NATIONAL FAMILY LAW CONFERENCE FOR CANADA

I just returned from attending and presenting at the Federation of Law Societies biannual Family Law Conference, in Halifax, Nova Scotia. My topic was “The Future of Family Courts: Implications for Lawyers,” based on my newest book: “The Future of Family Courts: Structure, Skills and Less Stress.” At this conference in their many workshop sessions, they discussed the same issues we are dealing with in family courts in the United States – and around the world. One of the sessions really grabbed my attention, about whether family court orders will be enforced by the police or not. Apparently different provinces have different policies. But this shows how difficult family law has become, when court orders aren’t even being followed on a substantial scale.

This problem highlights the issues I spoke about as their closing plenary speaker: Court decision-making for high-conflict families (sometimes one parent, sometimes both) doesn’t really work unless:

  1. The courts have more structure, otherwise making decisions often makes things worse, their orders aren’t followed, and the children are more likely to repeat their parent(s) bad behavior.  This means courts need to require parents to learn decision-making skills before the big decisions are made, and need to more accurately understand the family (and the patterns of the parents behavior) when the court does have to make the decisions. Plus, they need to require parents to be accountable by having their orders enforced.
  2. Parents learn more skills for communicating and decision-making, so that they make the hard decisions more often and learn to work with and live with those decisions. One of the common mistakes that family courts and lawyers make about today’s high-conflict clients is to think that they just need parenting classes – something which lawyers and judges refer out. Instead, lawyers and judges need to be an essential part of teaching and reinforcing communication and decision-making skills, so that parents can become more productive in the decision-making process. By learning more communication and decision-making skills (like BIFF Responses and Making Proposals and Managing Stress), they are more likely to make those decisions succeed and also teach their children how to live with decisions, rather than just teaching them how to keep fighting and becoming alienated.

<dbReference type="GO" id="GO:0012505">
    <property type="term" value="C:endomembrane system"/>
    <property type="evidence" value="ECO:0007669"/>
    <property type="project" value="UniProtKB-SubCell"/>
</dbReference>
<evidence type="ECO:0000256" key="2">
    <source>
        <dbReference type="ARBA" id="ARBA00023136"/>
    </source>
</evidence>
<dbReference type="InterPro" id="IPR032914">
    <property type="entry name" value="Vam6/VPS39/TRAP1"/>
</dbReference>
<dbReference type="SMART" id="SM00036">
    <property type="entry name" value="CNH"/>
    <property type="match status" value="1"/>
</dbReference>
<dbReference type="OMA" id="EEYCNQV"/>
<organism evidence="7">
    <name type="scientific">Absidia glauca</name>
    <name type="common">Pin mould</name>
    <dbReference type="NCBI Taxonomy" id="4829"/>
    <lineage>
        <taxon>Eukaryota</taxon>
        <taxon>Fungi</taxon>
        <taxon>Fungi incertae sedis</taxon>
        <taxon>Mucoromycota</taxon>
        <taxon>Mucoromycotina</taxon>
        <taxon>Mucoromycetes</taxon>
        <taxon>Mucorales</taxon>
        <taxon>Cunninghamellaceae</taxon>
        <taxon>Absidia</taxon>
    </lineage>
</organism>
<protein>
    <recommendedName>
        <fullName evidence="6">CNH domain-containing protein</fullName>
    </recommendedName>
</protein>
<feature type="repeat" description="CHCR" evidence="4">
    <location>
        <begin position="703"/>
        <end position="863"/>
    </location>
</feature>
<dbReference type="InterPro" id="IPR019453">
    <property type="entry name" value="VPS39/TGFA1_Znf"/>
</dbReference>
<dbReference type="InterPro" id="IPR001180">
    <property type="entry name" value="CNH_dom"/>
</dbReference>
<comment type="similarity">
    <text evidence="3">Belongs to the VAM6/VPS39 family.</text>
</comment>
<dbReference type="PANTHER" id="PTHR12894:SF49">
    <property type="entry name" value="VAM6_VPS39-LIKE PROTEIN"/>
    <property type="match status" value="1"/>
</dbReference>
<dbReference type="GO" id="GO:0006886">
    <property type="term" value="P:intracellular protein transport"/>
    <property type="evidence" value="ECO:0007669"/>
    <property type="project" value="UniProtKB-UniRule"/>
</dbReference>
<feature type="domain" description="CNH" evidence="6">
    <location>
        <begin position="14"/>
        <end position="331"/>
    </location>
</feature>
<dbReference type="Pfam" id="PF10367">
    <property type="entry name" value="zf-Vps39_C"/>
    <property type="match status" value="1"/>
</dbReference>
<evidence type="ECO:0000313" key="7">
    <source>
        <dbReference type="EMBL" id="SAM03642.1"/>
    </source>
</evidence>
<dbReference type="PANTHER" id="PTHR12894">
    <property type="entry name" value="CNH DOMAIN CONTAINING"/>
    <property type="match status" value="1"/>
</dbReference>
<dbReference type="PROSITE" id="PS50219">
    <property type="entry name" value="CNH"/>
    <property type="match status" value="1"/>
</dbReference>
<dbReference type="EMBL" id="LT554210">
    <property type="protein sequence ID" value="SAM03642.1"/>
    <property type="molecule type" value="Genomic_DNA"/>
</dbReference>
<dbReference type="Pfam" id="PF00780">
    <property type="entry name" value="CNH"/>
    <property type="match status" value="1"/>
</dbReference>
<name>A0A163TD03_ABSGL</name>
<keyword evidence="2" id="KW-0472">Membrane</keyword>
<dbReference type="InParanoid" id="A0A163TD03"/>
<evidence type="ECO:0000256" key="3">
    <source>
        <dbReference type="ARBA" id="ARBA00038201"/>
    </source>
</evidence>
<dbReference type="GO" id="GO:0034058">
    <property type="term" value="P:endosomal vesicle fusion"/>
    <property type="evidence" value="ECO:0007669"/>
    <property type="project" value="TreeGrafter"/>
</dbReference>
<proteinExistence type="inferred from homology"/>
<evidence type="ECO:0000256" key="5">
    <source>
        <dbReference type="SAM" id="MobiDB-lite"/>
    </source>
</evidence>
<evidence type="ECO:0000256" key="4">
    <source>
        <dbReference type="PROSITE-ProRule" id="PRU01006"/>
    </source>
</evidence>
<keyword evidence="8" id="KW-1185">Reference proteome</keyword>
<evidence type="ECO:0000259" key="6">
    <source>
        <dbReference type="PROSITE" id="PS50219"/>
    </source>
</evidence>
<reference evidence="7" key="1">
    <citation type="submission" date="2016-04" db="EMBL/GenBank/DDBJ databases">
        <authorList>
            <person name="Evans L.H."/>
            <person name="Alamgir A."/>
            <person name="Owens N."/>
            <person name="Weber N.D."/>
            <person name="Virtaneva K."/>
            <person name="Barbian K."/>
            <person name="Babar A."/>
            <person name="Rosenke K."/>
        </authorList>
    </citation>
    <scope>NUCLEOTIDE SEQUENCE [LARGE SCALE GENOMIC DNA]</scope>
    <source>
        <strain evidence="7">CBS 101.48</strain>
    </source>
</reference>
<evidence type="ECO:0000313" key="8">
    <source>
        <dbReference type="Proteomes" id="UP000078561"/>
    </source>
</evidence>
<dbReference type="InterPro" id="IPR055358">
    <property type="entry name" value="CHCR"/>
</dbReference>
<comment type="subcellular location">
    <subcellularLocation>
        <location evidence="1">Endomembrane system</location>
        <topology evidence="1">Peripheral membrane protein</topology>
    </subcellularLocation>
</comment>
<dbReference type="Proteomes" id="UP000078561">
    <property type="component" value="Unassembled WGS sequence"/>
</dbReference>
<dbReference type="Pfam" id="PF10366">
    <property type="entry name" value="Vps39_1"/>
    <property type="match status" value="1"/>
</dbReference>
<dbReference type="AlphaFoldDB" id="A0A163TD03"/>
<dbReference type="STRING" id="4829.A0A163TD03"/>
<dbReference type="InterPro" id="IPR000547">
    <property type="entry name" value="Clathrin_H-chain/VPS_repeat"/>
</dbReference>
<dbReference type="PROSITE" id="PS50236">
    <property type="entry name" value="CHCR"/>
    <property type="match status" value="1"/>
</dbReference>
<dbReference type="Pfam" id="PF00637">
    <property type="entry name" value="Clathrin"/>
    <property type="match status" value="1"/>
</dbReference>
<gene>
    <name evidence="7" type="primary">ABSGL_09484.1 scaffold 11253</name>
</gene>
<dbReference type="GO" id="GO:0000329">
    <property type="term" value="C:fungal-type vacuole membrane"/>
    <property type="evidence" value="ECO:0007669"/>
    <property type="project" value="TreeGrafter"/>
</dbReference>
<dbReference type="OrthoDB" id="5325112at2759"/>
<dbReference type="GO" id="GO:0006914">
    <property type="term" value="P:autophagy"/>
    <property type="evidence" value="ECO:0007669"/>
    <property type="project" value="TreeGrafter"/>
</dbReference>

3.  The stress of family law decisions is reduced. Parents and professionals in family law are burning out, primarily from misunderstanding who is responsible for what. Professionals should be more responsible for providing structures for parents to succeed in, rather than criticizing parents or making assumptions about them. Some parents really are dealing with a co-parent with a serious mental health problem, including personality disorders which aren’t obvious on the surface. Whether or not they have such problems, they will not be motivated to use skills they don’t have. Professional disdain and disrespect are not motivating to high-conflict parents, because they often really don’t have the skills to make complicated decisions when they are really upset, although they might if efforts were made to reduce the stress on them. Likewise, many professionals are trying too hard to control parent behavior rather than to teach small skills and reinforce their use when making decisions. Professionals are not responsible for their clients’ outcomes, especially when their clients are working in the opposite direction and undermining those who are trying to help them. It’s a question of sharing responsibility, not becoming responsible for other’s behavior.

Of course, I could go on and on about this topic. What I really want to say about this conference was that it was great to see some familiar faces and put faces to names I had known by email. I also really enjoyed the most beautiful weather by the Halifax harbor, with the tall ships there this week and with lots of tasty food and ice cream treats every ten feet along the boardwalk!

High Conflict Institute provides training and consultations, as well and books, DVDs and CDs regarding dealing with High Conflict People (HCPs) in legal, workplace, educational, and healthcare disputes. Bill Eddy is the President of the High Conflict Institute and the author of It’s All Your Fault!, Splitting, BIFF: Quick Responses to High Conflict People, Their Hostile Emails, Personal Attacks and Social Media Meltdowns and Don’t Alienate the Kids! He is an author, attorney, mediator, and therapist. Bill has presented seminars to attorneys, judges, mediators, ombudspersons, human resource professionals, employee assistance professionals, managers, and administrators in 25 states, several provinces in Canada, France, Sweden, and Australia. For more information about High Conflict Institute, our seminars and consultations, Bill Eddy or to purchase a book, CD or DVD, visit: www.highconflictinstitute.com